Air Rower vs Magnetic Rower

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Have you ever wondered what the difference is between an air rower vs magnetic rower? I know I have!

Many people aren’t even aware that both types exist. We’ve all seen rowing machines at the gym, but have you ever stopped to think about whether it’s an air rowing machine or magnetic rowing machine? Most people just hop on and start rowing without a second thought!

Although both machines work out the same muscles, they actually have quite a few differences that can make a big impact on your workout and if you are thinking of buying either a magnetic rower or air rower it’s worth knowing the differences before you buy one.

Factors like noise level, data accuracy of monitors, resistance operation, and machine weights can all play a role in which machine is right for your home gym.

Don’t worry though, I’ve got you covered! In this article, I’ll break down all the similarities, differences, and operating methods of air rowing machines vs magnetic rowing machines to help you make the right choice.

So, whether you’re a seasoned rower or just starting out, keep reading to learn more!

Air vs Magnetic Rowers: Our Top Picks

Top Magnetic Option: Hydrow Rower (See price at Amazon)

Best Budget Magnetic: Sunny Health & Fitness SF-RW5854 (see price at Amazon)

Best Air Rower: Concept2 Row Erg (see price at Amazon)

Best Budget Air Rower: Stamina Air Rower 1399 (see price at Amazon)

Air Rowing Machine vs Magnetic Rowing Machine

As you compare air and magnetic rowing machines, you’ll likely discover that they have more similarities than differences. There are great rowers available in both categories, and you can see my top pick in this guide to the best rowing machine.

Air Rower vs Magnetic Rower Similarities

Here are some of the biggest similarities, this is not an exhaustive list, just the most important ones:

  • Both machines use a handle and strap that are connected to a flywheel as the primary pulling mechanism.
  • The same rowing technique is used on both air and magnetic rowers.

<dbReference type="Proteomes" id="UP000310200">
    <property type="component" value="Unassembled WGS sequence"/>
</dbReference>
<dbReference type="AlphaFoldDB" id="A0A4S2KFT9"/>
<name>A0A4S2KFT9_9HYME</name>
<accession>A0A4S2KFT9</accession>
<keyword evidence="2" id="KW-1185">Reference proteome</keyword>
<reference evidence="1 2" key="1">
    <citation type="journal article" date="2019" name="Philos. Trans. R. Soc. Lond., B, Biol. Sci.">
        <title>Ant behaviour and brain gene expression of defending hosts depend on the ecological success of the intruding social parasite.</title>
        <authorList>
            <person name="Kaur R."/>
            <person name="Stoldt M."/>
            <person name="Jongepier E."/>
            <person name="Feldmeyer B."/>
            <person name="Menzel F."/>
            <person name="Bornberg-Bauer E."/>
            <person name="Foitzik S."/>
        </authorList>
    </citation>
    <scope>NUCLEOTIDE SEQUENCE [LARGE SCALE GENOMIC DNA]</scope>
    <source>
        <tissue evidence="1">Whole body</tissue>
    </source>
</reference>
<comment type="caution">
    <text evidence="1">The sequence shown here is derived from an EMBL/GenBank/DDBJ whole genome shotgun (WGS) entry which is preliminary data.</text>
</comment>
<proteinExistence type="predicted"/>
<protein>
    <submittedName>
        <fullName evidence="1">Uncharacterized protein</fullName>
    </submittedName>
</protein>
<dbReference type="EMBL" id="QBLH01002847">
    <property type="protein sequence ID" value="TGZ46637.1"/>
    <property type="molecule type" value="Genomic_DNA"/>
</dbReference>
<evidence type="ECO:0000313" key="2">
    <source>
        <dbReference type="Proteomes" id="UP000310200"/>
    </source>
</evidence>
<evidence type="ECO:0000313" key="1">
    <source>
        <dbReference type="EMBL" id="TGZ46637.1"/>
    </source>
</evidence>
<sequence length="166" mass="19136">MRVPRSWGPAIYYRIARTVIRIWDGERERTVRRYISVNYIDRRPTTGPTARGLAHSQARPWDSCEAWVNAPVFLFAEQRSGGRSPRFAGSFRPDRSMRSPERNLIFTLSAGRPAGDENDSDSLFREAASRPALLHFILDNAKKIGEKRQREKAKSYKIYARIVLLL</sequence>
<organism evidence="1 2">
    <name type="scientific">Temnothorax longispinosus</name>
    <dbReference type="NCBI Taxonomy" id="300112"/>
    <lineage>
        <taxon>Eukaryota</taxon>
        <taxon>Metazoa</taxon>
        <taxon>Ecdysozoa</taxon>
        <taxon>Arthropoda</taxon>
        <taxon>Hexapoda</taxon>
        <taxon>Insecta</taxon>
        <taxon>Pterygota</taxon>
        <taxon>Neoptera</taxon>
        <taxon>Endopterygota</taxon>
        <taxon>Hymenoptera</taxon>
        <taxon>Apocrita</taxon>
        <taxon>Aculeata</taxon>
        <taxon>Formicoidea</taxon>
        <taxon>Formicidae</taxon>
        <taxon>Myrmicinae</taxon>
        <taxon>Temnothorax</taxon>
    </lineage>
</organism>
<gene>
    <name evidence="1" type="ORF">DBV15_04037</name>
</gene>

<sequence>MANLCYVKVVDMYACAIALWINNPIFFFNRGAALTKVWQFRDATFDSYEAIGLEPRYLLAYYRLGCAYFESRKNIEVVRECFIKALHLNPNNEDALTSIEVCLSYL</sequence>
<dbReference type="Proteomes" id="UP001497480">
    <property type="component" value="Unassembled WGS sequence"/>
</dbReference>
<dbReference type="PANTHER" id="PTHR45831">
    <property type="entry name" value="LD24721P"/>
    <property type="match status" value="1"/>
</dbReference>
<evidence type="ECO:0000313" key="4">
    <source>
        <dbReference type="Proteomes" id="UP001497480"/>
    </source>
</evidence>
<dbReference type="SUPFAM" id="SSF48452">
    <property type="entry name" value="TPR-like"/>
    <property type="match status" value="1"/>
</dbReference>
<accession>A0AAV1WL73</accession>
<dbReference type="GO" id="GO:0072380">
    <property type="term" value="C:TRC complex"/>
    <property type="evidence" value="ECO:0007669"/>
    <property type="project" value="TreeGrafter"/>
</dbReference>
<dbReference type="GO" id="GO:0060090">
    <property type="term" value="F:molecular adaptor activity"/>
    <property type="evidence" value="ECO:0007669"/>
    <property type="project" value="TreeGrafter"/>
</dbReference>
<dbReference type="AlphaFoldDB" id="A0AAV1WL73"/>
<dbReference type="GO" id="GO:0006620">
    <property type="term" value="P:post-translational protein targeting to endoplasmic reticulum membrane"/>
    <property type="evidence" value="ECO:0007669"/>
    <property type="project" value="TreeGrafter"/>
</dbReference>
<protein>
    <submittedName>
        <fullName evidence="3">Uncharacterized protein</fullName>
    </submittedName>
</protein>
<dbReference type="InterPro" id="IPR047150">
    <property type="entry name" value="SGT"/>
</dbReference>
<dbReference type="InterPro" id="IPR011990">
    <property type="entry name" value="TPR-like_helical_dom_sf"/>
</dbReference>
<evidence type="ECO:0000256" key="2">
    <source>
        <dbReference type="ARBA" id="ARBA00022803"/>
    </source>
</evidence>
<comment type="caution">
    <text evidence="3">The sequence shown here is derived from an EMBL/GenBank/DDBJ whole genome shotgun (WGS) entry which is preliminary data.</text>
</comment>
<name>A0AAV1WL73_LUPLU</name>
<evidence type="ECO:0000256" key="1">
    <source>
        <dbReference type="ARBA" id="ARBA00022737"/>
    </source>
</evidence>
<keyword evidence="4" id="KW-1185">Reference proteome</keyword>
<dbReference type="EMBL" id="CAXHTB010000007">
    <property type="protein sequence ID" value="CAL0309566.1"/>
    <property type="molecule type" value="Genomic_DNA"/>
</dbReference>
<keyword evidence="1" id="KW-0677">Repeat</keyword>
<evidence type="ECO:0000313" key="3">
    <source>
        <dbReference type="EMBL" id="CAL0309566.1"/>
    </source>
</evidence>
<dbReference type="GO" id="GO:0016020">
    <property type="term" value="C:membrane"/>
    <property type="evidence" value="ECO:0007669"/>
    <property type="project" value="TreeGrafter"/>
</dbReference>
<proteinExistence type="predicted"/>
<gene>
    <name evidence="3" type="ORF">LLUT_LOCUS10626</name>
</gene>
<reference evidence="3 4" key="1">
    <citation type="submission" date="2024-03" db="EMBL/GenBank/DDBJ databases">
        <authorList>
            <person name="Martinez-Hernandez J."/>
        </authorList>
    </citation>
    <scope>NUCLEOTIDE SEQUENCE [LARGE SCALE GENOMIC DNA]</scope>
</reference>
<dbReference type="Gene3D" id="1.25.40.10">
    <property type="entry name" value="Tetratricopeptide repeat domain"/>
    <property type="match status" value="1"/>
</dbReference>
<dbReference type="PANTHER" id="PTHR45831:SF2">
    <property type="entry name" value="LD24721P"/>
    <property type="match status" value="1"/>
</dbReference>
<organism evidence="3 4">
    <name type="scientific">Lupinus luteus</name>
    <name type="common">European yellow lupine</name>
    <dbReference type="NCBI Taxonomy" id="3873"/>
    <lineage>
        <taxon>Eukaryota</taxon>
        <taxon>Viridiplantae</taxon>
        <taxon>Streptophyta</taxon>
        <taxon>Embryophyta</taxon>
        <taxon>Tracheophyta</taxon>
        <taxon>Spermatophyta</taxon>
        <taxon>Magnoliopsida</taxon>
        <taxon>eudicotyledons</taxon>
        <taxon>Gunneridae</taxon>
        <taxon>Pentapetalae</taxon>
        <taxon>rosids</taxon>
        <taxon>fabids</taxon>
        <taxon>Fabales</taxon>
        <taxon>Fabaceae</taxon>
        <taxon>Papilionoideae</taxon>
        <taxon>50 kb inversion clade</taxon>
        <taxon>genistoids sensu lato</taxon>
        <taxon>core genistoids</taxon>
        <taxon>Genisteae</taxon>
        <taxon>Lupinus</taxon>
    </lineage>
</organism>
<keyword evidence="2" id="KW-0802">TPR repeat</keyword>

• The same muscle groups are engaged during the workout on both machines.
  • Both have a similar-sized footprint and can (sometimes) be folded up for storage.
  • Air rowers and magnetic rowers are both available for a range of prices from budget to high-end.

Magnetic Rower vs Air Rower Differences

The key differences to keep in mind are:

  • Air rowers produce noise, while magnetic rowers are nearly silent.
  • Air rowers offer resistance based on the speed of your rowing, while magnetic rowers provide a set level of resistance that remains the same regardless of your rowing speed. To increase the resistance, you must adjust the level manually. (The exception to this is the awesome Hydrow which is magnetic but uses computer wizardry to increase resistance as you row harder)

Key Differences between Air Rowers and Magnetic Rowers

Air Rowing MachinesMagnetic Rowing Machines
Resistance Air on a fan flywheel.Magnets move closer or further from a metal flywheel.
Resistance ControlThe faster you row, the more resistance you feel.Adjustable resistance.
Resistance StrengthRow fast to feel high resistance strength. Mimics the resistance felt while rowing on water.Strength is determined by resistance level setting. You can row slowly at a high level and feel strong resistance.
Noise LevelThe fan is quite noisy. You’ll need to turn your TV up.Almost silent- Can use while watching TV.
MonitorsCan very accurately record data. Perfect for tracking data, competing, and training.Great for preset workout programs and streaming. Not as accurate data for competitive rowers.

Air Rowing Machine

If you’re looking for a versatile and efficient home rowing machine, air rowers should definitely be on your radar.